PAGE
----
Screwed has been released simultaneously, along with Teruo Ishii’s final film Blind Beast vs. Killer Dwarf. Panik House presents a decent disc for those wishing to check out this cult item. As with most of the recent releases there is an option to have menus in English or Spanish. Included in the amaray case is a sticker of the DVD cover.
Screwed isn’t the best looking film when it comes to DVD. Being the experimentalist that he was Ishii manipulates as much as he can possibly get away with. The results are mixed. While the film benefits from a dream-like quality, being heavily processed with diffusion filters, it tends to fall back on its lack of solid detail. As such the image is predominantly soft and in terms of colour it’s incredibly warm, with Autumnal hues and very little in the way of natural tones. Being shot on video back in 1998 the film displays inherent problems which brings some unsightly effects. There is extensive colour bleeding across the board, which I suspect is down to the master material and if there was any restoration going on here - as Panik House state - then you sure as hell can’t see it. There is also a lot of haloing going on, but I don’t suspect it’s down to edge enhancement; it’s likely down to a poor video source. To be honest it’s a tough one to call. Panik House has presented this as best as they possibly could I imagine and as such I’ll give it higher marks than it might deserve had it been shot under normal circumstances. I give the benefit of the doubt and assume that the film will never likely look as good.
Japanese Dolby Digital Surround 2.0 is our main language track and it’s more than adequate. In the main bulk of my review I neglected to mention Kenichi Segawa’s fascinating score, which is an eclectic mixture of bass lines, drum beats and whatever he dug out from under his kitchen sink. A nice, quirky score envelops the entire story and the overall quality is pretty solid. Music is punchy and dialogue is clear; some of the more sexual performances are louder than anything else that the track has to offer and this appears to be a deliberate move on Ishii’s part.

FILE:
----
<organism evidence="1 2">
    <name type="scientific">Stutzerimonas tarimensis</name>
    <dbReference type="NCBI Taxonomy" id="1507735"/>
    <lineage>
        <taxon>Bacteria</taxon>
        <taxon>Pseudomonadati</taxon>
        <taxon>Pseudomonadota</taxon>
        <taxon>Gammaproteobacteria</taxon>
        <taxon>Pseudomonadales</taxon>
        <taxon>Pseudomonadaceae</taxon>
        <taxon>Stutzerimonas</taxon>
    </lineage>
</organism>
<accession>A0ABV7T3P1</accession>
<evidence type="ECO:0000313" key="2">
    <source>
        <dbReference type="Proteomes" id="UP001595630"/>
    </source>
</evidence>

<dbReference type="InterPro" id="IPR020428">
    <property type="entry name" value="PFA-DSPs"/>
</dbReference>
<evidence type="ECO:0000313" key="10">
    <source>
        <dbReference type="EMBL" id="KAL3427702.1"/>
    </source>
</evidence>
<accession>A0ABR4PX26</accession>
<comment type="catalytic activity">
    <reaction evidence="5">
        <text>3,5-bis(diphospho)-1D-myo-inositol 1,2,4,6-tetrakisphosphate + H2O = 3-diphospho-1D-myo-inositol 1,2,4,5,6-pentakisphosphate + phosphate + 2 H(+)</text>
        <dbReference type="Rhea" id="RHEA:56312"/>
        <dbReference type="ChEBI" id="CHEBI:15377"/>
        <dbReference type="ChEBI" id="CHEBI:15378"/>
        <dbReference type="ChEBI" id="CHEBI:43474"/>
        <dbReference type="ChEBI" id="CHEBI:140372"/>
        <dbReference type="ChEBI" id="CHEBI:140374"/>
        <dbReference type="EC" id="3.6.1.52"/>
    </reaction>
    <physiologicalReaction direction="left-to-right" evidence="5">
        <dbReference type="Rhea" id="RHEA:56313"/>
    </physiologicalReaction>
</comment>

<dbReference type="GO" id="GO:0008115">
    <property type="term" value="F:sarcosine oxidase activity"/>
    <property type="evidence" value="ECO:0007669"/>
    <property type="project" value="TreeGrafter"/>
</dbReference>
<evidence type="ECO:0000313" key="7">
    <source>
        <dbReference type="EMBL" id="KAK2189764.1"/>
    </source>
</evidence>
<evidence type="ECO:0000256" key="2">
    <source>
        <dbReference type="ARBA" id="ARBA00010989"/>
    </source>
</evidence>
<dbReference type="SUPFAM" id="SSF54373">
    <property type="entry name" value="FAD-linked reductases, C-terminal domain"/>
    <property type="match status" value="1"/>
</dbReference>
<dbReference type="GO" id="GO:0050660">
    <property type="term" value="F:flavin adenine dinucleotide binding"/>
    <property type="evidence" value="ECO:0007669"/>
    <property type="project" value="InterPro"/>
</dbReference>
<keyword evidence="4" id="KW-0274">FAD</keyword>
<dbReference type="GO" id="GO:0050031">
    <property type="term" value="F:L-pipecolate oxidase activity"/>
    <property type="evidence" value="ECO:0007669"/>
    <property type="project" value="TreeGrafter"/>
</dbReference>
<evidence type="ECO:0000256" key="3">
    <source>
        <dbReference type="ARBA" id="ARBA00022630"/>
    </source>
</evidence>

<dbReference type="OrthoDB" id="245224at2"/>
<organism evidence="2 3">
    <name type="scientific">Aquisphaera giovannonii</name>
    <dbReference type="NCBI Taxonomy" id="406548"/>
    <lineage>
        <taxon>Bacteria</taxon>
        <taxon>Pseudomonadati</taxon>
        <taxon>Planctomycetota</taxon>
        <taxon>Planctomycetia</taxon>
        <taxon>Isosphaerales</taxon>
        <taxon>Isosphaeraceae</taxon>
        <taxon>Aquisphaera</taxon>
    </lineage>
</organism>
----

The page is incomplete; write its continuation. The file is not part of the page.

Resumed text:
Optional English subtitles are included and this time around Panik House has done something a little different with them. The subs are white, with blue halos, bringing to mind the light-sabre effect. For some this may prove to be distracting; they are indeed strange and there’s never anything wrong with normal, white fonts. But we get what we get and they’re soon adjusted to.
The bonus features are a little light this time around. Trailers for Screwed, Blind Beast vs. Killer Dwarf and Tokyo Psycho precedes a small collection of poster and still shots. As for Production Notes, Panik House still isn’t quite grasping what constitutes as being production notes. Again we have the usual press blurb which offers nothing of value. What’s the point of including an advertisement for a DVD which you would have just bought? Next we have Bios, which are very good, being of a nice length and well researched, featuring Teruo Ishii, Tadanobu Asano and Yoshiharu Tsuge. Finally, and most interestingly, we have Yoshiharu Tsuge’s original manga included as a PDF file which can be accessed from a PC. It’s nice to be able to see the original work, most of it anyway. Curiously Panik House have inserted panels in places, which are taken from the film. I’m not quite certain why this is. Are they to show extra scenes in the film that don’t appear in the book?
Screwed was amongst the last of Teruo Ishii’s films and for a small video effort it’s had a lot of care put into it. Staying faithful to the original manga while injecting some new life into it, the film can easily be considered a success. It’s not a simple trip by any stretch of the imagination, but it’s certainly a rewarding experience and proved that even very late in his career and despite a massive break, Teruo Ishii could still deliver the goods and contribute toward giving independent cinema that extra little boost.